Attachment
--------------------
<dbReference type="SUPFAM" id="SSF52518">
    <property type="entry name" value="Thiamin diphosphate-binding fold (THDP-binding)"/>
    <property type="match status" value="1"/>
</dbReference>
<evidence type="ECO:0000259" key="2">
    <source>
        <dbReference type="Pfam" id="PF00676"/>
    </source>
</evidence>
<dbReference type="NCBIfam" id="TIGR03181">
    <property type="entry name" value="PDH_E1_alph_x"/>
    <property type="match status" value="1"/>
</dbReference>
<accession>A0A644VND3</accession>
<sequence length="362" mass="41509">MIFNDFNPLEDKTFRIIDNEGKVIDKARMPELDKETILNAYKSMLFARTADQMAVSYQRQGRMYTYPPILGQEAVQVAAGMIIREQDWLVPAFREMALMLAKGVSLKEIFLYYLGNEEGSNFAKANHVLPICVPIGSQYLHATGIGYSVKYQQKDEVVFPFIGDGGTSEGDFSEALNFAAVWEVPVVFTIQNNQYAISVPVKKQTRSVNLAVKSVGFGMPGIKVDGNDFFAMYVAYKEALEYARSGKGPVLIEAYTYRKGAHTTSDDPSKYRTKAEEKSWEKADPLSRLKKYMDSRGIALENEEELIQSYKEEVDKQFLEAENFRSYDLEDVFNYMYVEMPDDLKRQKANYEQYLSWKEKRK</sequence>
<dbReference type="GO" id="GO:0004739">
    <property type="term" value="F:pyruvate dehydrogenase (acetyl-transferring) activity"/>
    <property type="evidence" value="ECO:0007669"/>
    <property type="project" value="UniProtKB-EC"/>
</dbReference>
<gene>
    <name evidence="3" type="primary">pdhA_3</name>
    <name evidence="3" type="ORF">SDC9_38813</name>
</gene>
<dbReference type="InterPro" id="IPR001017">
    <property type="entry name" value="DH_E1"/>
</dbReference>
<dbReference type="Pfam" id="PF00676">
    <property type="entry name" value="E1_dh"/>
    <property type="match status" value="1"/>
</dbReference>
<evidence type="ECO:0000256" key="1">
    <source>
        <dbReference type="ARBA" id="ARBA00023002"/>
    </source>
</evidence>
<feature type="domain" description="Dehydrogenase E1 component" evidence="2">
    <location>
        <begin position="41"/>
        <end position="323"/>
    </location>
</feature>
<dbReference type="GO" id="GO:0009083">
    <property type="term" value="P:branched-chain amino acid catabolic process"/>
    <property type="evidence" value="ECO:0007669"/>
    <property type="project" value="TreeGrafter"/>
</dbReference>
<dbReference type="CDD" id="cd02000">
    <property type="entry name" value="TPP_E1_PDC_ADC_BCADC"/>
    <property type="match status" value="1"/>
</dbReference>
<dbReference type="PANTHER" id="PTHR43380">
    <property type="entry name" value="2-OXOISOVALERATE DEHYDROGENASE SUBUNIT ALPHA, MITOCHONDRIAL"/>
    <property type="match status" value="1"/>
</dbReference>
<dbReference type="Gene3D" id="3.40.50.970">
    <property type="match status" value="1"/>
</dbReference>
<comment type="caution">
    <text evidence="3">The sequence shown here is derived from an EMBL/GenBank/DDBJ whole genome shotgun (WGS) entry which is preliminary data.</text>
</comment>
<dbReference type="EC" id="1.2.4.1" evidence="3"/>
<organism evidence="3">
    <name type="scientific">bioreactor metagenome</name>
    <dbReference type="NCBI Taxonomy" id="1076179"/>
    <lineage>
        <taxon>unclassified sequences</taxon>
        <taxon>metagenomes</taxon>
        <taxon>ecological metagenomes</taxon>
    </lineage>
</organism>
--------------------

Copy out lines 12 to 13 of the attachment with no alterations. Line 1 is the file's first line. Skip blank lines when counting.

    <property type="match status" value="1"/>
</dbReference>